By Bridget Kabahenda
Tea farmers in the Rwenzori region have asked government to come up with a Tea Regulatory Authority to harmonise the operations of the tea industry.
Farmers claim that they are being cheated by the tea factories and processers who claim they cannot handle the excess tea produced. Farmers are consequently forced to sell the excess tea at lower prices to the factories and processers.
The farmers also informed the State Minister for Agriculture Christopher Kibazanga that competition in the industry has compromised the quality of the tea produced.
They said that most farmers are more concerned about fulfilling factory set quotas than the quality of tea that comes from their fields.
The zonal agricultural development officer Ali Lule said government needs to intervene more seriously in the sector to help regulate the quality and quantity of tea produced. He produced a national forum to discuss these matters.
Mabale tea factory board chairman Patrick Siisa said government needs to finally form the a regulatory authority. The attempt to form such an authority has failed to materialise since the act was proposed in 1974.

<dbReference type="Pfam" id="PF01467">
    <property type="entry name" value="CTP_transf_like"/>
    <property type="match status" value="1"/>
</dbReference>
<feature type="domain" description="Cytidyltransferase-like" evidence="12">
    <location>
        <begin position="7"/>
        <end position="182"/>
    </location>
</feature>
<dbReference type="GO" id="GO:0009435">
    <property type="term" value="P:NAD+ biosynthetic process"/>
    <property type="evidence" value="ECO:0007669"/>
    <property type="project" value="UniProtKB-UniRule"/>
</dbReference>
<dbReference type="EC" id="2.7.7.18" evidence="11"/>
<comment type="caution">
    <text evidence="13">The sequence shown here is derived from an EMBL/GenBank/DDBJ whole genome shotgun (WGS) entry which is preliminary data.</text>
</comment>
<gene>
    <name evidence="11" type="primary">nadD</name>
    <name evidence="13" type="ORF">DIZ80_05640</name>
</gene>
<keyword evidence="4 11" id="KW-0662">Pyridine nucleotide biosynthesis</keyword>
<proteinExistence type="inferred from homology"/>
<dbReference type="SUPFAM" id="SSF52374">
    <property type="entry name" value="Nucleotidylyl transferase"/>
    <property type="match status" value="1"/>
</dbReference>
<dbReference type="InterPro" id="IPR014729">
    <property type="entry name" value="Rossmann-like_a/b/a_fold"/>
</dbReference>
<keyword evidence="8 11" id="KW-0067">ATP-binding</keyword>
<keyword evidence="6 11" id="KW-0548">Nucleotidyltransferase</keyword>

But the agriculture minister Kibazanga rejected the claim that Ugandan farmers are producing excess tea. He said that Uganda has more than enough factories to process all the tea produced in the country. Currently Uganda has 32 tea processing factories with 6 owned by small holder farmers and 27 by large companies.
Kibazanga instead charged the middle men in the tea industry with cheating farmers by claiming that the tea surplus had been artifically created. The intent being to drive down tea prices to increase profits at the expense of the farmers who grow it.
He said the tea regulatory policy remains in discussion at cabinet level.
Ministry of Agriculture has kicked off the process of geo mapping and profiling all tea farmers’ gardens to identify their production in terms of hectares using the drone system.